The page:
US 3609444 A
Abstract available in
Claims available in
Description (OCR text may contain errors)
United States Patent [7 21 Inventor Raymond Charles Van Den Heuvel Primary Examiner-R0dney D. Bennett, Jr.
Northridge, Calif. Assistant ExaminerBrian L. Ribando ] Appl. No. 831,130 Attorney-H Christoffersen  Filed June 6,1969  Patented Sept. 28, 1971  Assignee RCA Corporation  CONSTANTTIME STROKE GENERATOR ABSTRACT: pluralit y of waves are produced, each in 7 Claims 4 Drawin response to a different digit of a binary number. A wave may g lgs.
be of constant amplitude and have one of two values or may  U.S.CI 315/18, be increasing or decreasing from one of these values to the 315/26 other depending upon whether, since a preceding time inter- [5 1] [lil- Cl 01] 29/70 ya] the digit represented by the wave has not or has changed Field ofSearch 3l5/l8; its value, The waves are added each with a weight cor- 172-5 responding to a different power of two, to provide the deflection waveform to be applied, for example, to the X-deflections  Reierences cued means of a cathode-ray tube. In analogous fashion, the UNlTED STATES PATENTS weighted sum of a second plurality of waves serves as the 3,320,409 5/1967 Larrowe 340/324.l X deflection waveform for the Y-deflection means of the 3,500,332 3/1970 Vosbury 340/l72.5 cathode-ray tube.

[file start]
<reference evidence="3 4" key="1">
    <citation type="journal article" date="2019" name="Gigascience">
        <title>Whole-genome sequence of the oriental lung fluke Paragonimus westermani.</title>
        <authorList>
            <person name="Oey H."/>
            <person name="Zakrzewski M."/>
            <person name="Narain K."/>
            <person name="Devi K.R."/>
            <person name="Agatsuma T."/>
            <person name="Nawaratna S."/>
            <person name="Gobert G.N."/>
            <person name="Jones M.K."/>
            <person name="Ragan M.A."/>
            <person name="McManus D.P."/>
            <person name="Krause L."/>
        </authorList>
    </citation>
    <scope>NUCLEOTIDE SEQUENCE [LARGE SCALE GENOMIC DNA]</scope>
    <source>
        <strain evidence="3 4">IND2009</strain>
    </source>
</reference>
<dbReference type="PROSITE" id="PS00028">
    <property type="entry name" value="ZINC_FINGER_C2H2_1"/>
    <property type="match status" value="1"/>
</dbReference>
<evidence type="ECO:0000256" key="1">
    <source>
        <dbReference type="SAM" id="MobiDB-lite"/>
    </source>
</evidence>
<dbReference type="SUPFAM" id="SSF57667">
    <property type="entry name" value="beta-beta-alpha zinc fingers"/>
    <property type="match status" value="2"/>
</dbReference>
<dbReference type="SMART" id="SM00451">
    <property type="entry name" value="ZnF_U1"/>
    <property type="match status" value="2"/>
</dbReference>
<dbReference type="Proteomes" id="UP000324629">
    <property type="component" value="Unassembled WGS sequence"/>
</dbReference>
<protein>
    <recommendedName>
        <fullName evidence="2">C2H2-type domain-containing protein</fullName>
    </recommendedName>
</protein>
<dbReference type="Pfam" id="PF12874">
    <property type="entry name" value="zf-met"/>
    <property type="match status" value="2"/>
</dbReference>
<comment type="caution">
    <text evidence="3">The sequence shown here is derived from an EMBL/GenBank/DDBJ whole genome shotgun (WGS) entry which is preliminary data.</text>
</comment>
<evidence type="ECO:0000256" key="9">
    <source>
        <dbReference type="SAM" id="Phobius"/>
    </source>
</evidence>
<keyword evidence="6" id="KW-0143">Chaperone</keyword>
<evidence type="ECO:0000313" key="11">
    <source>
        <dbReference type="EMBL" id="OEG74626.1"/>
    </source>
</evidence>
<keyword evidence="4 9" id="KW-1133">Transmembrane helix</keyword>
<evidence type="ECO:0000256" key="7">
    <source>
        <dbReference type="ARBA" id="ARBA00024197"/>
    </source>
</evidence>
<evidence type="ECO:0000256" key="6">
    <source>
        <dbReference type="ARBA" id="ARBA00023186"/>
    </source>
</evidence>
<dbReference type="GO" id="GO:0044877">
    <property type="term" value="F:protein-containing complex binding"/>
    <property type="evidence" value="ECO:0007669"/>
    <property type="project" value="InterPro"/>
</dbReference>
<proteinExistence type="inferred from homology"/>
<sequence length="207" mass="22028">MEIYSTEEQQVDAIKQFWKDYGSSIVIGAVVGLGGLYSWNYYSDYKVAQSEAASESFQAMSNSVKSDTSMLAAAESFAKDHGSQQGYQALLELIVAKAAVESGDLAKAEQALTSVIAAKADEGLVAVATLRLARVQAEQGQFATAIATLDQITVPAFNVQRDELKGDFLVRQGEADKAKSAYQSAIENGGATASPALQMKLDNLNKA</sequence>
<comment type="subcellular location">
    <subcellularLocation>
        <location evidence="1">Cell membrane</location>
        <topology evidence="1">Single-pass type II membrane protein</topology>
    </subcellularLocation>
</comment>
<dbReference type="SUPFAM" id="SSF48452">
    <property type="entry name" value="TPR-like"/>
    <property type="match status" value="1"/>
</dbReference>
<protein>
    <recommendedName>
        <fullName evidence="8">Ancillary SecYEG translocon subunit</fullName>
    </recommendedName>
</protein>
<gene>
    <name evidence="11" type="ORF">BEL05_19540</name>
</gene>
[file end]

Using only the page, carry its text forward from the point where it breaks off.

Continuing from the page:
CLOCK l0 Y a, t
(I I Y g Yl f3 0:
S S S S 30 SI 32 R ii i R 2 4 5 4 CLOCK 'L I00 '4 A X6 I 1 R 5 a: I l Ll-l I X '5 l9 X| L; o
PATENTEU SEP28 |97| SHEET 2 OF 3 Fig. 2
[NI/[N700 Raymond Char/es Van Den Hewa/ A YTORNE Y PATENTEU SEP28 mm SHEET 3 0F 3 CLOCK IIVVENTOR Raymond Char/es on Dan Haws! ATTORNEY CONSTANT TIME STROKE GENERATOR BACKGROUND OF TH E INVENTION Computer-driven displays today are finding important applications in the fields of public transportation, computer aided instruction, finance (stock quotation systems, for example), computer aided circuit and mechanical design, and so on. Many different forms of displays have been proposed, some of which are available commercially, each with its own good and bad features.